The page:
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Spring is in the air, and with it takahe from the coldest reaches of Fiordland to not-so-freezing Waitati to tropical Hauraki Gulf are preparing to get busy. Breeding season has started. Takahe couples are looking their best in their most iridescent blues and greens, territories are determined and fiercely defended, and much secrecy surrounds their nest locations.
The resident takahe pair at Orokonui, Paku and Quammen, have already had their first nesting attempt for this season. Unfortunately, the first eggs were not fertile, but they are now sitting on a fertile foster egg from Fiordland. We hope to have good news about that in a couple of weeks. Paku obviously loves mothering chicks, and between them the pair have successfully raised four already.
Like many endangered species, takahe suffer from relative lack of genetic variation, and sometimes this causes problems with fertility. The Doc Takahe Recovery Team spends a lot of time trying to predict good breeding pairings, and the results of nesting attempts are followed closely. Unfortunately, sometimes pairs need to be split up and reorganised, if they are not successfully producing chicks. Another pairing may lead to better results. Every chick counts, as each one is needed to add to the slowly growing population. This is the year when the takahe population officially passed 400 - for the first time in a couple of hundred years, give or take.
This is why it has been so fantastic that Orokonui has been able to contribute to the recovery efforts. The ecosanctuary has been a safe place for chicks to be raised, and other birds have stayed there temporarily. "Learning to takahe" inside the safety of the predator-proof fence has helped Orokonui-raised birds to go on to teach others. Mihiwaka, the male chick from the 2017-18 season, first learned bush skills at Orokonui with Paku and Quammen, then went to Burwood to join two other juvenile males in learning to survive in Fiordland conditions from two experienced adult takahe there. The birds there know how to burrow into snow and stay all snuggly and warm underneath in winter, and how to find food and water in those conditions. So after this learning period he is now proudly representing the Orokonui takahe whanau among the wild takahe population in the rugged Murchison Mountains.
The first takahe to hatch at Orokonui, Kotahi, is still living at Burwood Takahe Centre in Fiordland. He and partner Weydon have successfully hatched three chicks already in previous breeding seasons. They now have two juvenile helpers (yearling birds), Emerald and Te Raukawa, helping them this season. Takahe collaborate in "child care" within these family units that may consist of birds that are not actual blood relations. The juvenile helpers can take their turns to sit on eggs to keep them toasty warm, freeing parents to go to get a feed, and they also help feed the new chicks. This is very beneficial for the species and chick survival, as the juveniles learn life skills and parenting for the future from the adult pair, and the new chicks have more beaks to feed them. Sometimes the helpers are actually feeding the chicks more diligently than the parents.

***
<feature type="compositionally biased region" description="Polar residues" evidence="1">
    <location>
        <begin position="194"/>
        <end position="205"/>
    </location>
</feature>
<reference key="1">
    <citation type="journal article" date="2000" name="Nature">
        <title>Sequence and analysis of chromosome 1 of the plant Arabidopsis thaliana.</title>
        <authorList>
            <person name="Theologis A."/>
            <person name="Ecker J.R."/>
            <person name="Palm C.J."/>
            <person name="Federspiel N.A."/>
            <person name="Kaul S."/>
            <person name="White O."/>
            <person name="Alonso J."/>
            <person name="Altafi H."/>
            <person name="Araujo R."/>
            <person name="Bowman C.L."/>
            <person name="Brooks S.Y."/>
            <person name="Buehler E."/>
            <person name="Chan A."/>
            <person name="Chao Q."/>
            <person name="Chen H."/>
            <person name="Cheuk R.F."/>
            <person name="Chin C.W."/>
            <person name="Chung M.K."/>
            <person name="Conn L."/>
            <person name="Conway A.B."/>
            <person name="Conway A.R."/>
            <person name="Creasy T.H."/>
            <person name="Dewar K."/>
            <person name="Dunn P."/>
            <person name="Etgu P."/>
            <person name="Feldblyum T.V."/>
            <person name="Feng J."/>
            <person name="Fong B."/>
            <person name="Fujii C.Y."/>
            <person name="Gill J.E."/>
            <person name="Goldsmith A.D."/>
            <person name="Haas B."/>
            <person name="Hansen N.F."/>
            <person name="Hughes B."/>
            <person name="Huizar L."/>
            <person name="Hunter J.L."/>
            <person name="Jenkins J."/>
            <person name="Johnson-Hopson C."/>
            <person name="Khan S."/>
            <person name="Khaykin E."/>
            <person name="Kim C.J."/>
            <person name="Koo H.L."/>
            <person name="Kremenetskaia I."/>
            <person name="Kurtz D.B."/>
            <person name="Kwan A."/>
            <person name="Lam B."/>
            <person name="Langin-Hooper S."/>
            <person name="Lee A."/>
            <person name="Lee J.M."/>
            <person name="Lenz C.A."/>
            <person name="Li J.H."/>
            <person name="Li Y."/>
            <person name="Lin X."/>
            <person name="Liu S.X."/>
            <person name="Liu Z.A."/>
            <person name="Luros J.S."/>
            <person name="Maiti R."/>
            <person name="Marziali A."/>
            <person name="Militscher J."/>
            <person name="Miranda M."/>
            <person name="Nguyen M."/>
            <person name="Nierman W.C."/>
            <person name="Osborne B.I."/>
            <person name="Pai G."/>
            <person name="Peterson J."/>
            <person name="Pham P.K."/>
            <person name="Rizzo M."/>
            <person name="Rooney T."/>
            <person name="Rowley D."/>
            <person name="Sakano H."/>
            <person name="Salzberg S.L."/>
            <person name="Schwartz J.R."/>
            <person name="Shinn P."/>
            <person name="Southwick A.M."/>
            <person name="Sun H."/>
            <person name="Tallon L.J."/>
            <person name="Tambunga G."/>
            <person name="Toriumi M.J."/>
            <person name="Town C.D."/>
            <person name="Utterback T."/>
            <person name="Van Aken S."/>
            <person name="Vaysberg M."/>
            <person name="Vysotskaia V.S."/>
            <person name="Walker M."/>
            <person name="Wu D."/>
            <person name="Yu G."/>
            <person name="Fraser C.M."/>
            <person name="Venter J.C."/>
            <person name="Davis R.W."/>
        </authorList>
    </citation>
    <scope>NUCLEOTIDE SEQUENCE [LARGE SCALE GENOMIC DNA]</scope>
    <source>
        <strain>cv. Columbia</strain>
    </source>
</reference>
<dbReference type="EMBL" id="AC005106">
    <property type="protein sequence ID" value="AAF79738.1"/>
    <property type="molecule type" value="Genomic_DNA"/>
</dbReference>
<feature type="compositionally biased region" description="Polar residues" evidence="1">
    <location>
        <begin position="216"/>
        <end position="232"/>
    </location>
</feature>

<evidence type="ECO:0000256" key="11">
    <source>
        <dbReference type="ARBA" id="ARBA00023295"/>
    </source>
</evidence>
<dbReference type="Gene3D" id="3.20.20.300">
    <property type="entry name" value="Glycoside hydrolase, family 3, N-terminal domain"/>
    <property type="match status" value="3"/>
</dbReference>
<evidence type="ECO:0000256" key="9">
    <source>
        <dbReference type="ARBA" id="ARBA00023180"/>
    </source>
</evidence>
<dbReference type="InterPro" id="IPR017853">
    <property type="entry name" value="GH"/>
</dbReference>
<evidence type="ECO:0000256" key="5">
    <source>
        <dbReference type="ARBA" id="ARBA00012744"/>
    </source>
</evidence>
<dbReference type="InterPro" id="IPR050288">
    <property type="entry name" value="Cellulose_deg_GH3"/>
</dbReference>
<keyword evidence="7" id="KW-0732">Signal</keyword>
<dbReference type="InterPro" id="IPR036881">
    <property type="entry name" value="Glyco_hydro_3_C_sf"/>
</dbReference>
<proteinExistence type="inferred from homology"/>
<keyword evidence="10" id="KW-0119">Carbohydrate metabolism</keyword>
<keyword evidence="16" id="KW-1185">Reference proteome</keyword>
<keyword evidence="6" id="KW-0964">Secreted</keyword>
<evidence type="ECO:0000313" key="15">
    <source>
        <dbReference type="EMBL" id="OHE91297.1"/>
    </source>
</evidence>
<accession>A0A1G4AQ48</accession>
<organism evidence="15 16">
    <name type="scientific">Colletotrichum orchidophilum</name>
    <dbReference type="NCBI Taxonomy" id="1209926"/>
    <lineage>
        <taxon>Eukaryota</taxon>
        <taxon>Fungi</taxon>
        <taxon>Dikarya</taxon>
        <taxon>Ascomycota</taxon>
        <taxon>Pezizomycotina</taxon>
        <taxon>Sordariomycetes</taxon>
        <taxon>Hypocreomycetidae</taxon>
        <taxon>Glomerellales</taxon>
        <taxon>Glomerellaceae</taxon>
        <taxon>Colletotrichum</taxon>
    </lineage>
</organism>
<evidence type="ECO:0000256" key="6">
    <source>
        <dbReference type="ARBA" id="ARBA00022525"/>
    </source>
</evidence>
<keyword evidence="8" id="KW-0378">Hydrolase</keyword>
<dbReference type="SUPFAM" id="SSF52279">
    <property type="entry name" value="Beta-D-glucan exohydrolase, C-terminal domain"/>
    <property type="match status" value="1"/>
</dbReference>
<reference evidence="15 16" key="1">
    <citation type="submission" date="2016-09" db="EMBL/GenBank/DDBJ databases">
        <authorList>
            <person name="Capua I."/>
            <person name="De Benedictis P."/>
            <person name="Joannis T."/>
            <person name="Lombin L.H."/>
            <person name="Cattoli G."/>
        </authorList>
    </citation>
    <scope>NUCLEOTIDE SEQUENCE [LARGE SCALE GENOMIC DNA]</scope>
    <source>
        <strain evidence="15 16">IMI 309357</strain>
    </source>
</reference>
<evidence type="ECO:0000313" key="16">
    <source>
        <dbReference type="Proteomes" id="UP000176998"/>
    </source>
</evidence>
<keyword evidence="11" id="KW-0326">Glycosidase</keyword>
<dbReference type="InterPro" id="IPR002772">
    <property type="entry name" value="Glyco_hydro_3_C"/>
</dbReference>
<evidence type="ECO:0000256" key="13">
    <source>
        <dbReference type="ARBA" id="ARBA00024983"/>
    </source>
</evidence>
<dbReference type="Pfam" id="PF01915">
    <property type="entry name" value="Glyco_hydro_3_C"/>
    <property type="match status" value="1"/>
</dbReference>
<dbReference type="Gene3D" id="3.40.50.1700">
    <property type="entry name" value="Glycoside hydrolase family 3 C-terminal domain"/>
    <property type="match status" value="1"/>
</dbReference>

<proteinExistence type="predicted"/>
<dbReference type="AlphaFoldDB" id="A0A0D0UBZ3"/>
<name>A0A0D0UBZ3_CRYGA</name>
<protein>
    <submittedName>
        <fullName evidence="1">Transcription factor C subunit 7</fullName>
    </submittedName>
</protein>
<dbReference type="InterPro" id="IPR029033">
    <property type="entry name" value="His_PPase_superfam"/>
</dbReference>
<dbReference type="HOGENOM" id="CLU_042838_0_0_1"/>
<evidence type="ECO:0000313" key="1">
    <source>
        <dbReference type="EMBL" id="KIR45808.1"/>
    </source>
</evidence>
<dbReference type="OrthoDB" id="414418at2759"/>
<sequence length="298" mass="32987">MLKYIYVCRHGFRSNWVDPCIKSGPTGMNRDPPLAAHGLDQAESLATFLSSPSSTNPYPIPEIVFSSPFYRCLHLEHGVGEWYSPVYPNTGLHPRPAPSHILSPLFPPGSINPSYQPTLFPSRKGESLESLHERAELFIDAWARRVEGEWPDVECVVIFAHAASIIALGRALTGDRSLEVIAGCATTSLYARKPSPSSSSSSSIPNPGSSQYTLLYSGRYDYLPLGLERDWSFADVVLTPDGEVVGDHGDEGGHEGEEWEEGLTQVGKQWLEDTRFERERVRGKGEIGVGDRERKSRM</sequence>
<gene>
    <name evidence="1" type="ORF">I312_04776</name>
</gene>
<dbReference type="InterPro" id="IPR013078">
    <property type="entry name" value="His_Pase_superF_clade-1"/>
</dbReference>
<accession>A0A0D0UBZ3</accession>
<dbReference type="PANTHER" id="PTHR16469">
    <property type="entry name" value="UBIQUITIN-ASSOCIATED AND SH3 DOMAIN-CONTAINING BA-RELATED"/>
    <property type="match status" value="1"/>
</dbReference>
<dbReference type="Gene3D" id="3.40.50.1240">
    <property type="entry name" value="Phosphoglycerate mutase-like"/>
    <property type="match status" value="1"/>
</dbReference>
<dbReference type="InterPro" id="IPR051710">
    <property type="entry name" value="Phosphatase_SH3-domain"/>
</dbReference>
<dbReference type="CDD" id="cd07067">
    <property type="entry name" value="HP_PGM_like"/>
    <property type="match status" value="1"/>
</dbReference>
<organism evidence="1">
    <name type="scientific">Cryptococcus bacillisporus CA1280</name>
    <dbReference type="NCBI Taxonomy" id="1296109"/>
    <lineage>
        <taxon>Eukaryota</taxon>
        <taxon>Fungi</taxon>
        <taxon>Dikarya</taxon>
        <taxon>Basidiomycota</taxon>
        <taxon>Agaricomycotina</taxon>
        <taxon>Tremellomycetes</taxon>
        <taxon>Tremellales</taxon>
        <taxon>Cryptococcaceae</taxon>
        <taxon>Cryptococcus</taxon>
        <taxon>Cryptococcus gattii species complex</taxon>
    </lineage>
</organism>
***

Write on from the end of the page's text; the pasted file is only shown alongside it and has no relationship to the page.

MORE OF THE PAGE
Luckily takahe are not too particuar about whose eggs they sit on, so there are opportunities for swapping eggs from nest to nest as needed. Paku and Quammen have already raised three foster chicks at Orokonui, where fertile eggs were brought from Fiordland nests for them to incubate and care for. The Fiordland pairs then lay another clutch, and the numbers of chicks produced can be increased.
The male Orokonui foster chick from 2016-17, Wheko, is happily living with his long-time partner Jenkins up in Burwood in Fiordland. They have already produced one chick together, this past season. And now they are preparing for the breeding season with juvenile helpers Rough and Wera. Wheko's sister Tumanako and her partner Bendigo don't currently have juveniles with them, but fingers crossed for chicks there too. In the meantime, back in their childhood home Orokonui, their foster parents, Paku and Quammen, are busy trying to produce new offspring of their own. If all goes well, perhaps one day those chicks will be juvenile helpers for one of the now adult ex-Orokonui birds!
If you would like to support the conservation work done at Orokonui, you can find the donation details on the Orokonui website orokonui.nz/Support/Donations.
To contribute to their conservation, you can sponsor a takahe on the Doc Takahe Recovery website https://www.doc.govt.nz/our-work/takahe-recovery-programme/get-involved/...
Eeva-Katri Kumpula is a keen volunteer at many of New Zealand's ecosanctuaries, and is particularly attached to takahe.